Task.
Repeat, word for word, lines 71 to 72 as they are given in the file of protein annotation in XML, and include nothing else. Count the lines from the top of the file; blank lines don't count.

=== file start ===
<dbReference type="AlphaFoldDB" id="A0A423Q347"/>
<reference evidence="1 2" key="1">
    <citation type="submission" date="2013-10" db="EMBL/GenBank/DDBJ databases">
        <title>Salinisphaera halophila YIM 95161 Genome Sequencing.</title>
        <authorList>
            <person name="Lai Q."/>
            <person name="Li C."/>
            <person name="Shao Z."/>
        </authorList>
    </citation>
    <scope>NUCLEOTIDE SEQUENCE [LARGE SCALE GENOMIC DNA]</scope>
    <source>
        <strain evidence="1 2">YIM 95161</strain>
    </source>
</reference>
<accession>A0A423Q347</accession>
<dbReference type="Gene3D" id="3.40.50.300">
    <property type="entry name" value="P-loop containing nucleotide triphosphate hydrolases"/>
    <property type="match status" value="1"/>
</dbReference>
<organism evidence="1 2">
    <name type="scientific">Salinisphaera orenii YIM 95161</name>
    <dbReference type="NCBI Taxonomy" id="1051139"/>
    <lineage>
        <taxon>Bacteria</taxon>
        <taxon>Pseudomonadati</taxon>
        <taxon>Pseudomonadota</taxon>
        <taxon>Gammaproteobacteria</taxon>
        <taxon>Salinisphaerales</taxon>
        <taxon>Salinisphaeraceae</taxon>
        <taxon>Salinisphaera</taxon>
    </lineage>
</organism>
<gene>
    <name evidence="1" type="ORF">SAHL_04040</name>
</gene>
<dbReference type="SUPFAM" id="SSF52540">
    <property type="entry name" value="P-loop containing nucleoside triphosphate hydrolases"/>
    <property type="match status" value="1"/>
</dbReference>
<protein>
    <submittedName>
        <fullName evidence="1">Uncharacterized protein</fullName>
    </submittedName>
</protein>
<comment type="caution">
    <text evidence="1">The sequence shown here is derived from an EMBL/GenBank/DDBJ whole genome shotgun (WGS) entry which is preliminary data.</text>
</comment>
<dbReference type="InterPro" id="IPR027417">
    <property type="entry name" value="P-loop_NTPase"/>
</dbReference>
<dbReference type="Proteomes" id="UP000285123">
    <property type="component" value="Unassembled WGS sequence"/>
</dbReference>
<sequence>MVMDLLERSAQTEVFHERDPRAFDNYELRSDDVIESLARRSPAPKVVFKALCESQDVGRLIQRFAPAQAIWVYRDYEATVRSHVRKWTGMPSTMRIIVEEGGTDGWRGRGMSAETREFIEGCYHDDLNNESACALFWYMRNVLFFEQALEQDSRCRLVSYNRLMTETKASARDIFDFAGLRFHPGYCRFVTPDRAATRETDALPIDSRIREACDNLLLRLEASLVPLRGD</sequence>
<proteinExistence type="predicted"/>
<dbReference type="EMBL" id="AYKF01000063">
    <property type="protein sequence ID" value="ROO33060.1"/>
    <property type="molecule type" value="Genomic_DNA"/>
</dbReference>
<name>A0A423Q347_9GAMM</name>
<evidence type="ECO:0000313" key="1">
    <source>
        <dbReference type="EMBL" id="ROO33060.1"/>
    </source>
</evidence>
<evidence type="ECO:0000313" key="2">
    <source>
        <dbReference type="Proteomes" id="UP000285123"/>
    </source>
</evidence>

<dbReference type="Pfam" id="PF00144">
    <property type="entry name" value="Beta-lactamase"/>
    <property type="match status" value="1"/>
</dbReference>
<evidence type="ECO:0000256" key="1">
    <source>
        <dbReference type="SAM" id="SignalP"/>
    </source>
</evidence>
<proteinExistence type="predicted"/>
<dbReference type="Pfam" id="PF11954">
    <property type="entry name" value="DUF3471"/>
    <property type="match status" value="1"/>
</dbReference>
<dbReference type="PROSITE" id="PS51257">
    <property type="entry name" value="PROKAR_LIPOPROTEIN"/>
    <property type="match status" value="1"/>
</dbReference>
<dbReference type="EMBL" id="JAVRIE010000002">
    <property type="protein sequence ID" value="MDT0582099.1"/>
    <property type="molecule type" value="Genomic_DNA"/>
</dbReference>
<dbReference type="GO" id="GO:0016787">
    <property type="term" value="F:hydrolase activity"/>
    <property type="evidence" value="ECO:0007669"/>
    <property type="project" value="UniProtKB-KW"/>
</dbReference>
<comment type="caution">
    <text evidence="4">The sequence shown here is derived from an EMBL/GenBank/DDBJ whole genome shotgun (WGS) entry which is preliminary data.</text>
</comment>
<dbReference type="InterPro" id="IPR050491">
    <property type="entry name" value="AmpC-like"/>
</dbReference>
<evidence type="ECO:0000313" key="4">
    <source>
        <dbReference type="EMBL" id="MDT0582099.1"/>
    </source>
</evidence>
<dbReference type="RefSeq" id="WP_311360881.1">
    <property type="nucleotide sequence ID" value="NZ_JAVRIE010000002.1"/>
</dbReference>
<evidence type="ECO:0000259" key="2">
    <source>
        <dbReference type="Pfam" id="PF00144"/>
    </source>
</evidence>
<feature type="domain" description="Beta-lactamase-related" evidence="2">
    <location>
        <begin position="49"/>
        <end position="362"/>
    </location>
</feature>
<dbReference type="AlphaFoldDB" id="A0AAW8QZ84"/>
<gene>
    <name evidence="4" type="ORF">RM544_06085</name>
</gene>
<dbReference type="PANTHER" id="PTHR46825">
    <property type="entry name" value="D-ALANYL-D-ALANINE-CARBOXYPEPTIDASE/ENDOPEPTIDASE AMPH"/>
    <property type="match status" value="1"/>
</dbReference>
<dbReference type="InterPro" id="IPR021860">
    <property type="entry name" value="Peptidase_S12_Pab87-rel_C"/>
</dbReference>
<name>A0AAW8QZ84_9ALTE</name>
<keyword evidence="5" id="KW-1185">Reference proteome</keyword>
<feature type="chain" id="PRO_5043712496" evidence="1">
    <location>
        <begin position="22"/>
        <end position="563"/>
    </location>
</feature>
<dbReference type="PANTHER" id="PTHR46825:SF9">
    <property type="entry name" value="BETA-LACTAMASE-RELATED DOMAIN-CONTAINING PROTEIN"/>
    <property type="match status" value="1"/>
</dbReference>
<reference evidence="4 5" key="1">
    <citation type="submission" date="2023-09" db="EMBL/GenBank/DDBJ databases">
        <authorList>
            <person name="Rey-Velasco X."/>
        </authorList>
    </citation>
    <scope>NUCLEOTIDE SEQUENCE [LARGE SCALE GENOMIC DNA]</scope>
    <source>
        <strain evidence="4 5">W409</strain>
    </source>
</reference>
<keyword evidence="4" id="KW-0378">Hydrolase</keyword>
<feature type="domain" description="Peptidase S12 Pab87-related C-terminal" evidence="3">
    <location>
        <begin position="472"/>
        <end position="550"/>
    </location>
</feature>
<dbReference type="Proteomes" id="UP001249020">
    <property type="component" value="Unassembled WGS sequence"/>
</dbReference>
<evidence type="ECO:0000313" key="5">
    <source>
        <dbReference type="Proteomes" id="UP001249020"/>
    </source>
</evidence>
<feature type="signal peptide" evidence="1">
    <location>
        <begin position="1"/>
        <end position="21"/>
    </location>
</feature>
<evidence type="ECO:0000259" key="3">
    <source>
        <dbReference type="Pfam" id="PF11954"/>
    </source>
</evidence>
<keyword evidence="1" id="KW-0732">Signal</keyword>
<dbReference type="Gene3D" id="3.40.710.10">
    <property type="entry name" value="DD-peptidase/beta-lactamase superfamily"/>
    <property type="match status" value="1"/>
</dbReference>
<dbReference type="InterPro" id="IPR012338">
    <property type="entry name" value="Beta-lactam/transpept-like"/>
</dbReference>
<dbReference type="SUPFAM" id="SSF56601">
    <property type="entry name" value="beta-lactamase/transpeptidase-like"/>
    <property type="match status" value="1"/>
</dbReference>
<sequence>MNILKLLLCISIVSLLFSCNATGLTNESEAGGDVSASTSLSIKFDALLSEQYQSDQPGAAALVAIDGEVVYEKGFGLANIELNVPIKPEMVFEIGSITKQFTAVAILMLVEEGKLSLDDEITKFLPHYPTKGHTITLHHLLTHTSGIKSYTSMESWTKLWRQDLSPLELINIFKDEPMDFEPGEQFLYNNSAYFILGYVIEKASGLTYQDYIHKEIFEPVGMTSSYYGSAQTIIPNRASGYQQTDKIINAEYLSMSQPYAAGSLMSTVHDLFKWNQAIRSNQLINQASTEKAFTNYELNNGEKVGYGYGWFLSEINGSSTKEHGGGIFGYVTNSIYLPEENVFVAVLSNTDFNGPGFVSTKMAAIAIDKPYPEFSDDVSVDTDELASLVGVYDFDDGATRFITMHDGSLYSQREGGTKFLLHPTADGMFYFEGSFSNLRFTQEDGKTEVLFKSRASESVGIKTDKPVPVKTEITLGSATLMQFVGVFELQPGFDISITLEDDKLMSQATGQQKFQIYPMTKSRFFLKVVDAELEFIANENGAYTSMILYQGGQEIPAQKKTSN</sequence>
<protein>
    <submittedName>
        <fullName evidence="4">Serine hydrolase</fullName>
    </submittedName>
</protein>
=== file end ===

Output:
</evidence>

<dbReference type="Pfam" id="PF00144">